I don’t share this story often. But, it has been on my mind lately and a message exchange with a friend this evening made me think it’s time to share it in writing. This is the streamlined version.
In the fall of 1991, my 18-month-old daughter began to tilt her head a little to one side after a long car trip. At first it looked like muscle stiffness from the ride, but a few weeks later she started having difficulty maintaining her balance and then she stopped walking.
Her regular pediatrician didn’t seem too concerned, but her mother and I knew something was wrong. Our next stop was an orthopedic surgeon and although he didn’t find any muscular or skeletal abnormalities, he agreed that something was going on. He recommended a second opinion from different pediatrician, one whom within moments of seeing her saw pressure within her eyes and admitted her to the hospital for an MRI.
A neurologist confirmed our fear a few hours later—a golf-ball-sized tumor in the right ventricle of her brain. A neurosurgeon arrived the next morning to prepare us for surgery and to talk about options for ongoing treatments. In his words, “I have not ever removed a tumor this size, from this part of the brain that was not malignant.”
The surgery took nearly eight hours.
When the surgeon came into the recovery room, we were relieved to learn the tumor was benign—a Choroid Plexus Papilloma—and he had reduced it to the size of pea, successfully cut-off its blood supply in hopes of killing it completely over time.
Five days later, she came home from the hospital. After three days at home, a high-fever took us back to the hospital late one night.
After hours in the emergency room and multiple tests, a young intern successfully diagnosed her with meningitis. She was immediately transported to the Children’s Hospital across town where intensivists and infectious disease specialists converged on her room. We waited for several hours in the waiting room before the doctors shared, her meningitis was caused by the Pseudomonas aeruginosa bacterium, and they had never successfully treated an adult with this strain of bacteria, let alone a child.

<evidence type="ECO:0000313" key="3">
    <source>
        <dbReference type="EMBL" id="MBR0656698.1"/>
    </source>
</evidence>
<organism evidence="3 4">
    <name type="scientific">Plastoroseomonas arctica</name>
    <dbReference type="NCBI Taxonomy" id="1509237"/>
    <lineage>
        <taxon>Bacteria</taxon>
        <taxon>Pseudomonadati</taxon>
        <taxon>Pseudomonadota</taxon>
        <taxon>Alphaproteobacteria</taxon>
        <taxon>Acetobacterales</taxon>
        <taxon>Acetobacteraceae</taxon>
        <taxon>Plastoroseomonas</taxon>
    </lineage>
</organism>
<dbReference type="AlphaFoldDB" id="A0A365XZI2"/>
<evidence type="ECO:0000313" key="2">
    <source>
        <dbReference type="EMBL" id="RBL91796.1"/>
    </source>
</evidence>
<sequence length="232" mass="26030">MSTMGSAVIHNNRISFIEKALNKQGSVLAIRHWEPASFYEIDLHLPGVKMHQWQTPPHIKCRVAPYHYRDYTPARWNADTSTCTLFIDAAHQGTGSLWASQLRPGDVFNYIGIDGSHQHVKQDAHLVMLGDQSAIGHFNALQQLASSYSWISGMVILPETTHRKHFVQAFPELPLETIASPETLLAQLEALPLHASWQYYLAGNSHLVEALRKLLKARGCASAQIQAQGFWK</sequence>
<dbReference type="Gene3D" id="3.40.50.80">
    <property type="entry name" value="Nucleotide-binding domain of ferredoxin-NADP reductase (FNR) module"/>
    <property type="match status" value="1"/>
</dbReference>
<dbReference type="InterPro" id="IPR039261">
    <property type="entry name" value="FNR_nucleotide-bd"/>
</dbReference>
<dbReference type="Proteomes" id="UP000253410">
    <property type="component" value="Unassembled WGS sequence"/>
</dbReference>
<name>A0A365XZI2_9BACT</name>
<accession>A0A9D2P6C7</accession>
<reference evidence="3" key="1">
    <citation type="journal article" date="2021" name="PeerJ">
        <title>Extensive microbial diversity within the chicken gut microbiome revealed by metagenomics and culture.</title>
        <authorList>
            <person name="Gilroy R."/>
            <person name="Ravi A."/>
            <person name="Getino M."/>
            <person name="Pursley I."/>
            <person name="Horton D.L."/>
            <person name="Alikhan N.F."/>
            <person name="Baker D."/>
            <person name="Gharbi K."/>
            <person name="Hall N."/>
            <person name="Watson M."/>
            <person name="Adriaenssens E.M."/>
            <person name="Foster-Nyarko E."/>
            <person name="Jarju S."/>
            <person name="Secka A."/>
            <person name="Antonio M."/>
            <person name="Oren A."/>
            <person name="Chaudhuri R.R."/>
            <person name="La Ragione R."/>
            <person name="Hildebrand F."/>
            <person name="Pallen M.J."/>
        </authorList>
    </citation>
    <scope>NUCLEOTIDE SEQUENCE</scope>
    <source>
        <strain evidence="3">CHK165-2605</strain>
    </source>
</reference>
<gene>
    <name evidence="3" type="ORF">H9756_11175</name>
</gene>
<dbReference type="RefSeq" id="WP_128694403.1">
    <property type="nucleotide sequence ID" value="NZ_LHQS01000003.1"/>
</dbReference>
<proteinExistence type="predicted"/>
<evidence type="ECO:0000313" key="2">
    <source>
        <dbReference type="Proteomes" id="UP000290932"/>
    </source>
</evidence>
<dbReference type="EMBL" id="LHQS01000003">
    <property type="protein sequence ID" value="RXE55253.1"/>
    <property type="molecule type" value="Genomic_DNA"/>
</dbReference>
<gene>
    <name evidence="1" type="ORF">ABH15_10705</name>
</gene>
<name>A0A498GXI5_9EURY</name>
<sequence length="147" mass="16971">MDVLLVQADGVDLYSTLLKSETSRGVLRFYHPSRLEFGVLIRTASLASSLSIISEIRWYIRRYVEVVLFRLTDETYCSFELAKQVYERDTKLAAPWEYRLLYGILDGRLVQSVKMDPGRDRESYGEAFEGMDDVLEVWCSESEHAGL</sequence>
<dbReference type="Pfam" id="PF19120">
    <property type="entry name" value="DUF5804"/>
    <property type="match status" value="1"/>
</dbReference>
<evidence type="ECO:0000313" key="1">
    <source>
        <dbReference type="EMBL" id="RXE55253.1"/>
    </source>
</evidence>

Six weeks in an intensive care unit with many touch-and-go-moments, a shunt, hours of physical therapy, and another shunt two months later, finally put her on the road to recovery. There were difficult times as she grew up but today at 22, she’s a college student and learning to drive. She’s kind-hearted, determined, and a truly amazing young woman who strives to overcome the challenges life sets before her every day with a smile. She knows her limitations, but more importantly, she knows what she’s capable of achieving.
Life is not always easy.
Still, knowing and understanding our own personal limitations today should not limit who we become tomorrow. Instead, armed with this knowledge we should consider ourselves empowered to find new ways to achieve success and happiness in our lives. Best of all, we understand that we should not define ourselves, or be defined by others, on assumptions of what we cannot do; we do it anyway, just differently than everyone else.
Knowing such things about ourselves emboldens us and allows us to live, love, and pursue happiness on our own terms.
I can’t think of any better way to live. Can you?
Her favorite doll at the time was Red Fraggle from Fraggle Rock. The picture above shows Red in the hospital bed. Red received extra special care after surgery, too. Note the bandages on her head and hand.